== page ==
Revisiting the 1965 Southern 500
The Southern 500 is taking place under the lights at Darlington Raceway on Sunday and “The Lady in Black” is ready to show NASCAR drivers and fans that she’s still one tough old broad.
Over the years the track touted as “Too Tough To Tame” has provided more than its fair share of excitement and heart-pounding thrills. Among the more notable are: _
Johnny Mantz winning NASCAR’s first-ever race in Darlington in 1950. _
In 2003, Ricky Craven won the closest race in NASCAR Cup Series history by beating Kurt Busch by two one-thousandths of a second. _
Carl Edwards making his way to Victory Lane in the 2015 Southern 500, coming from two laps down to take the checkered flag in a race that had a then record 18 cautions.
_ “Million Dollar” Bill Elliott earning his nickname in 1985 by winning the Southern 500, the third of NASCAR’s “crown jewels” (the others were Daytona and Talladega) by beating Cale Yarborough to the finish line by a mere six-tenths of a second.
There have been many more white-knucklers on Darlington’s famed black asphalt, but for my money the most exciting race ever at Darlington took place in the fall of 1965. The 26th running of the Southern 500 proved itself to be most memorable in a number of ways.
Even the pre-race build-up was quite memorable. North Carolina’s Junior Johnson took the pole position. After qualifying on Friday, Civil War re-enactors staged a skirmish on the frontstretch. When the fake smoke settled, dozens of Union and Confederate soldiers lie scattered all over the frontstretch. It served as an excellent preview of the melee that would ensue three days later.
Saturday’s parade through Darlington featured grand marshals Milburn Stone and Ken Curtis. Stone played Doc Adams and Curtis Festus Haggen on the TV western “Gunsmoke.”
Vicki Johnson of Hartsville was crowned the winner of the Miss Southern 500 pageant. Afterwards, Johnson was informed that her first duty as Miss Southern 50 would be to kiss the winner of Mondays big race. Curtis, one of the judges, told Johnson she was “finer than frog hair,” in his best Festus twang.
Race day finally arrived and it didn’t take long for things to get exciting. Johnson, the polesitter, busted his distributor on the very first lap and was done for the day.
On lap three, rookie driver Buren Skeen lost control of his Ford going into the third turn. Reb Wickersham's Ford plowed into Skeen's driver’s side door. Skeen sustained severe internal injuries in the crash and would die from those injuries seven days later. Wickersham, fortunately, walked away uninjured.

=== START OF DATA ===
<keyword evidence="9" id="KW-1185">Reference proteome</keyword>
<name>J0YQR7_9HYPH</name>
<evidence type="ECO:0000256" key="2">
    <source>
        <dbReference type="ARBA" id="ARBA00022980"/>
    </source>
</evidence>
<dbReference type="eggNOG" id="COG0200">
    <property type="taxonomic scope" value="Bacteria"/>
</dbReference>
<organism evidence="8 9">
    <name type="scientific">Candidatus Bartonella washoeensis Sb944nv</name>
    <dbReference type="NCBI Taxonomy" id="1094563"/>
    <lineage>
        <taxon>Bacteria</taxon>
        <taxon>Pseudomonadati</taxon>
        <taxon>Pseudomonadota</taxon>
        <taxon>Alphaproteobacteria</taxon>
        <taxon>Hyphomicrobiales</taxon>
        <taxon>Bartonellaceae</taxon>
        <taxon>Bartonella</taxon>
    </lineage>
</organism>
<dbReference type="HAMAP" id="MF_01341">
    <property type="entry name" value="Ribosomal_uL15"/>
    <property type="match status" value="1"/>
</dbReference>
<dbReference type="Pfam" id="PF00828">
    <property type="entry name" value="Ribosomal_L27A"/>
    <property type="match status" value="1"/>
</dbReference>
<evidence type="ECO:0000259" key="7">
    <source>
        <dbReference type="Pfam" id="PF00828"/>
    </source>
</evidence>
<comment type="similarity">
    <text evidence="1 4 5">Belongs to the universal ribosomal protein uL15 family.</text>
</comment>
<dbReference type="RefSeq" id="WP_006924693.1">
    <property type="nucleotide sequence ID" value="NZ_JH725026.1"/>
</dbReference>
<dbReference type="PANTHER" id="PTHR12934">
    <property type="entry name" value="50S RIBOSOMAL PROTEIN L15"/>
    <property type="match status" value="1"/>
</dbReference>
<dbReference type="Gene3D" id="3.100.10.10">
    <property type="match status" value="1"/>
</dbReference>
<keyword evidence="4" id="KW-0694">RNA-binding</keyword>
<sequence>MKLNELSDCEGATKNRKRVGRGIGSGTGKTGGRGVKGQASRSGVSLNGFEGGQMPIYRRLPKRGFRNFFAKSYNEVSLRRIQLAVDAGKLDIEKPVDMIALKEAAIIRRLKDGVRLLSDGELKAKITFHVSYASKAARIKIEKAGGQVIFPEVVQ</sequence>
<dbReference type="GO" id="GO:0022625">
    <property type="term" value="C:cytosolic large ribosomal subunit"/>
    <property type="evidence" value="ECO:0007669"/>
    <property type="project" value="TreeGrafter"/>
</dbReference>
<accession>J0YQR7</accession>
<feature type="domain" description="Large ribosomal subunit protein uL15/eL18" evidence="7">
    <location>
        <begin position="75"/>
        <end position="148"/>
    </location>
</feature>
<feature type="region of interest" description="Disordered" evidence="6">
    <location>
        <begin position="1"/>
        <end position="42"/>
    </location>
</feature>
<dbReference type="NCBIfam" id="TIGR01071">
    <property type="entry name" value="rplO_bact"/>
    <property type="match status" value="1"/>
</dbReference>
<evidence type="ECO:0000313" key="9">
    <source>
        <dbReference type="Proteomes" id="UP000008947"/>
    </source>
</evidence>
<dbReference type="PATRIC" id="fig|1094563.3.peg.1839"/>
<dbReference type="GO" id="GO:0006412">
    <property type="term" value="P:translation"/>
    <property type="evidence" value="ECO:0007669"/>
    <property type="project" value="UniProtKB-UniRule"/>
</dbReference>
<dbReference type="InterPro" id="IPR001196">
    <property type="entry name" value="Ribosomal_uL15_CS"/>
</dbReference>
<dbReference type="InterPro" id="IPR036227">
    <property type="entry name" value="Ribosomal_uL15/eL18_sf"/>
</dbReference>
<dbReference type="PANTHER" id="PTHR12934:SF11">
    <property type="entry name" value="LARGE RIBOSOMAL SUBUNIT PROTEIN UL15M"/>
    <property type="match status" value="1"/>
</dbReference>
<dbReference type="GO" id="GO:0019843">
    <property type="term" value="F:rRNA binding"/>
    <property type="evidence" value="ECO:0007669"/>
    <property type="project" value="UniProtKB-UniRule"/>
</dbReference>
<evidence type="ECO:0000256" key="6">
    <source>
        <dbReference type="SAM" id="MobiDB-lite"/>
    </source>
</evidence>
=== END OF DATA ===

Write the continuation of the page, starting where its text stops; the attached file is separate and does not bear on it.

Once the race was back underway, the paint-swappin’ and fender-bangin’ that Darlington is known for continued. On lap 119, Sam McQuaig and Cale Yarborough, a local favorite from nearby Timmonsville found themselves battling for the lead coming down the frontstretch. As they neared Turn 3, Yarborough made his move to the inside of McQuaig. The two touched fenders, with Yarborough’s car spinning in front of McQuaig’s oncoming Ford. Yarborough’s Ford was into and over the Turn 3 guard rail. His car landed on its driver’s side at the bottom of a 40-foot slope.
Yarborough, who would walk away without a scratch, would later say he “sailed through the air like an astronaut.
” The rest of the day was a battle of attrition, with cars parading one after another to the garage following wrecks or engine problems.
Ned Jarrett, who calmly stayed in the middle of the pack for most of the race, took the lead on lap 39. With only 15 of the 44 cars that began the race still running, Jarrett cruised to an easy victory. He finished 14 laps ahead of second place finisher Buck Baker and 19 ahead of third place Darel Dieringer. His 14-lap margin of victory is still a record.
To be sure, the Lady in Black will not disappoint on Sunday when the engines are cranked and reach full throttle. Chances are this year’s Southern 500 won’t be nearly as exciting as the one that took place 56 years ago, but you never know.
It’s time to buckle up and let ’em roll!